SHAFAQNA – Sayyed Hani Fahs, a prominent Shiite religious figure known for his open opposition to Hezbollah’s role in the Syrian conflict, died Thursday, succumbing to a long illness. He was 68. Fahs had been admitted to the hospital a few days ago, and had been in a coma. A moderate figure commanding wide respect inside and outside the Shiite community, and an advocate of cultural and religious rapprochement, Fahs was a founding member of the Permanent Conference for Inter-Lebanese Dialogue, and the Arab Team for Muslim-Christian Dialogue. A member of the Shariah Council of the Higher Shiite Islamic Council, Fahs was an outspoken critic of Hezbollah’s involvement in the Syrian civil war on the regime’s side and had reportedly developed and maintained strong relations with the Syrian opposition. In 2012, Fahs issued a statement with another anti-Hezbollah Shiite scholar, Sayyed Mohammad Hassan al-Amin, calling on Lebanon’s Shiites to support the popular uprising in neighboring Syria.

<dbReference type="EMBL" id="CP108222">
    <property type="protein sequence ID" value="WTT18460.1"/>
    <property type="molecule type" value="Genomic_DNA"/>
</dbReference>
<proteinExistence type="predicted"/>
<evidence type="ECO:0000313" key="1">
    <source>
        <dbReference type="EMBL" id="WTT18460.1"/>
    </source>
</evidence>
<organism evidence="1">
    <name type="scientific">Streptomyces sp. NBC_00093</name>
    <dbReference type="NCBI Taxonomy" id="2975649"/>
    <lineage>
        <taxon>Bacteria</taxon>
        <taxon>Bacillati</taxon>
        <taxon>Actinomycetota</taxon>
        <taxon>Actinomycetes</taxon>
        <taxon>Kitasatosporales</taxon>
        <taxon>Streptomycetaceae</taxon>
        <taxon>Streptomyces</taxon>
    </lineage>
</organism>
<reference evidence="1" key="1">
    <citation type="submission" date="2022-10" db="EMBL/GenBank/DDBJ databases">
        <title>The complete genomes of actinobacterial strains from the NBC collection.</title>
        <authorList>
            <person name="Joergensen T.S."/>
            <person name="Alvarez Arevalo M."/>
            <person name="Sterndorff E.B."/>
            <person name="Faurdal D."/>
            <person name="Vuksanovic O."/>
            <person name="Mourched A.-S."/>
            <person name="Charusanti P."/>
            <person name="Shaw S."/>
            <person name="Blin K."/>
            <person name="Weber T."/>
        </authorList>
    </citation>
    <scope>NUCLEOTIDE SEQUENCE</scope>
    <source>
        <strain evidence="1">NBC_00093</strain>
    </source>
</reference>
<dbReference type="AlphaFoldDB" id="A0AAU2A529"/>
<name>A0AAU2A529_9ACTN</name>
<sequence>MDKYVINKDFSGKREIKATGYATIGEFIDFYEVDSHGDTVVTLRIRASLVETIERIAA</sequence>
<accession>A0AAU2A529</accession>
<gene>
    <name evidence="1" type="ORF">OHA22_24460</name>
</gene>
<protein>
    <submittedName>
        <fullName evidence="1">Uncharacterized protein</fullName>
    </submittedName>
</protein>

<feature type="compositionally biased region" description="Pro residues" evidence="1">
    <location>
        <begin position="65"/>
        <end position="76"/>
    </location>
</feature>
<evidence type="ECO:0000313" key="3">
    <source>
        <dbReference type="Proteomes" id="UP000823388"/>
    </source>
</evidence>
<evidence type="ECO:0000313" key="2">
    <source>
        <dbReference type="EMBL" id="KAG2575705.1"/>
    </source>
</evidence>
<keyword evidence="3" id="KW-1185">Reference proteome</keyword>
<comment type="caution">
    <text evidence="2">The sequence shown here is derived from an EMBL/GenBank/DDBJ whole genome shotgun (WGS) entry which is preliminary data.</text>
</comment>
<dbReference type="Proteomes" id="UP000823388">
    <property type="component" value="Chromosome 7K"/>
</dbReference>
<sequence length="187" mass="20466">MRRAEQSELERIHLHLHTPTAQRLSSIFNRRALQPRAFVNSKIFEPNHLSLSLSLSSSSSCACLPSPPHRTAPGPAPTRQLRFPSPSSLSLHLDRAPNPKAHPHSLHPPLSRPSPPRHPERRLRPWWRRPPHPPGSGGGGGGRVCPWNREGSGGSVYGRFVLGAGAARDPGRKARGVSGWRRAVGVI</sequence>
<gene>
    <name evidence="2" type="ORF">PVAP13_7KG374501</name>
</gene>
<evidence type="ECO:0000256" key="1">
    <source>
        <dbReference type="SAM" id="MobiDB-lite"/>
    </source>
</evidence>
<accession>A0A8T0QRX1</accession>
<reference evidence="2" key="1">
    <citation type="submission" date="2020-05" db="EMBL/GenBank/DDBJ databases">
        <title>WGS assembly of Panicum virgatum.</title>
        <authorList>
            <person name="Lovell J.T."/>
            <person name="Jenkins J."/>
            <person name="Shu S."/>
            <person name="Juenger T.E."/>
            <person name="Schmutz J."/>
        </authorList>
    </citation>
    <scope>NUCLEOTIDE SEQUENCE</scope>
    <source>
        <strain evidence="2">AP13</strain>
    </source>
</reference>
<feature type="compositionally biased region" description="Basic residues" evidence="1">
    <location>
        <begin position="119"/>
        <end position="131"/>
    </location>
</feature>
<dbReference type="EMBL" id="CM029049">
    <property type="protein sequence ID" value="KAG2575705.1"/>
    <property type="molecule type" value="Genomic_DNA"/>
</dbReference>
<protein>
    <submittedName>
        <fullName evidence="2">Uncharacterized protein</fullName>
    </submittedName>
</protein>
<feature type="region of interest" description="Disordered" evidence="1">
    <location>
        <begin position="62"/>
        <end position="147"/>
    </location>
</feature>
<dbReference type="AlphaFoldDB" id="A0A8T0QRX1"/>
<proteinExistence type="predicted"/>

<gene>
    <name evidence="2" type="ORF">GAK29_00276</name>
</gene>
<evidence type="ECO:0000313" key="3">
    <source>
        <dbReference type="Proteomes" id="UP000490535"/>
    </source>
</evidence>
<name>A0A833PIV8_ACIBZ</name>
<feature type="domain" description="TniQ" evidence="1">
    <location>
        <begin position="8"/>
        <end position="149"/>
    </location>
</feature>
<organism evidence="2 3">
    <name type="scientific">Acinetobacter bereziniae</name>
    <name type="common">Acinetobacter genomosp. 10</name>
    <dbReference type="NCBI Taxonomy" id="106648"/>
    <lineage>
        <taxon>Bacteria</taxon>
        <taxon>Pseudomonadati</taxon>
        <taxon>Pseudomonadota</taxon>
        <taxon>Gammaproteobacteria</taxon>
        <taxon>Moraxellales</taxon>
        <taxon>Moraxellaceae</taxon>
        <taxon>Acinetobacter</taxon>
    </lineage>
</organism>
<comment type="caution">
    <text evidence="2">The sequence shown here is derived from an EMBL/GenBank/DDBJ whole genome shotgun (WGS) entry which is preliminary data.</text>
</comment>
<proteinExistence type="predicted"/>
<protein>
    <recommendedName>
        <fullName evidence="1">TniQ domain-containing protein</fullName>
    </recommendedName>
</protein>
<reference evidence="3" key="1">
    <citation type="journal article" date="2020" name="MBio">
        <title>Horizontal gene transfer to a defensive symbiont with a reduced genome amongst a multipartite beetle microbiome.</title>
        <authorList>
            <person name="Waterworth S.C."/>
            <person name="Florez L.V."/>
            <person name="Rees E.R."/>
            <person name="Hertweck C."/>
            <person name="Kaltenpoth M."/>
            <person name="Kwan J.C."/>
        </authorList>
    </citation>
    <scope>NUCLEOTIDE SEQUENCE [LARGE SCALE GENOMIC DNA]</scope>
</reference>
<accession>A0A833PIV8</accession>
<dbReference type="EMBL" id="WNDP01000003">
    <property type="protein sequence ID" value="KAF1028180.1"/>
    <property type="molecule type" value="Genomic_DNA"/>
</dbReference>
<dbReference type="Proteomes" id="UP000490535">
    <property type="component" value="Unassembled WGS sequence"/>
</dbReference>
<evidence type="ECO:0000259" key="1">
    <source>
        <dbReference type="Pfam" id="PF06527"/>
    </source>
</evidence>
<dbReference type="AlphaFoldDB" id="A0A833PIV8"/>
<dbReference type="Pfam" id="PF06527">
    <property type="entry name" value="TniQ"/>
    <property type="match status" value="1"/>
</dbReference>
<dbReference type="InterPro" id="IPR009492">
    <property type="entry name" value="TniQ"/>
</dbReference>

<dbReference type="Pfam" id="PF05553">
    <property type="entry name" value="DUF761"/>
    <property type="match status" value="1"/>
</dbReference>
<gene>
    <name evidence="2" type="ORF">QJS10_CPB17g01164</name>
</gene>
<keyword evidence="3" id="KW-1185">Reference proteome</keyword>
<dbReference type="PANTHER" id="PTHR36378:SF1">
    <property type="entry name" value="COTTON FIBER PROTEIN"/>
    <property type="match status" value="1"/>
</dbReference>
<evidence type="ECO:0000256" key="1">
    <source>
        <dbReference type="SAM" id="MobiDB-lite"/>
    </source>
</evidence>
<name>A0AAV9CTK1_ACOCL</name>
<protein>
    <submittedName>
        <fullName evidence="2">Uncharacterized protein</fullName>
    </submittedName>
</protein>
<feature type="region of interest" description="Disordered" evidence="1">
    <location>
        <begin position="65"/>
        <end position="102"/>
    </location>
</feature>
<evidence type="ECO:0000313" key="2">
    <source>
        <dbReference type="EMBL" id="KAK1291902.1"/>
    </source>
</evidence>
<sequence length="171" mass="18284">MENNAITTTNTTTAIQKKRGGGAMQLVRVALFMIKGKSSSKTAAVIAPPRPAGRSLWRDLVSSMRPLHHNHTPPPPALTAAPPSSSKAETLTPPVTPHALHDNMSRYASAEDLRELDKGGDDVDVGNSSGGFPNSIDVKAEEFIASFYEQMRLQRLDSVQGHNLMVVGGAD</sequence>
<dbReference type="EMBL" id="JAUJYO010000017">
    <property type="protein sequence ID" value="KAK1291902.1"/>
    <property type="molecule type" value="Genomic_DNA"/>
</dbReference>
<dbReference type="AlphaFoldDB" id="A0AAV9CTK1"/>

A graduate from the school of theology of Najaf in Iraq, Fahs ran for parliamentary elections in 1992, without success. He lived in Iran between 1982 and 1985, during which he worked at the press office of the school of theology in Qom. A writer and a poet, he published at least 13 books on religion, politics and society. Former Prime Minister Saad Hariri hailed Fahs’ role in Lebanon. Fahs’ “rich experiences and positions will remain imprinted in our national memory,” Hariri said in a statement. “The absence of Sayyed Hani Fahs is a great loss to the values of moderation and dialogue, which he defended and devoted his life to.” Hailing Fahs as a “wise” man, Hariri said “I personally feel the magnitude of this loss since I knew Sayyed Hani in the most difficult circumstances.”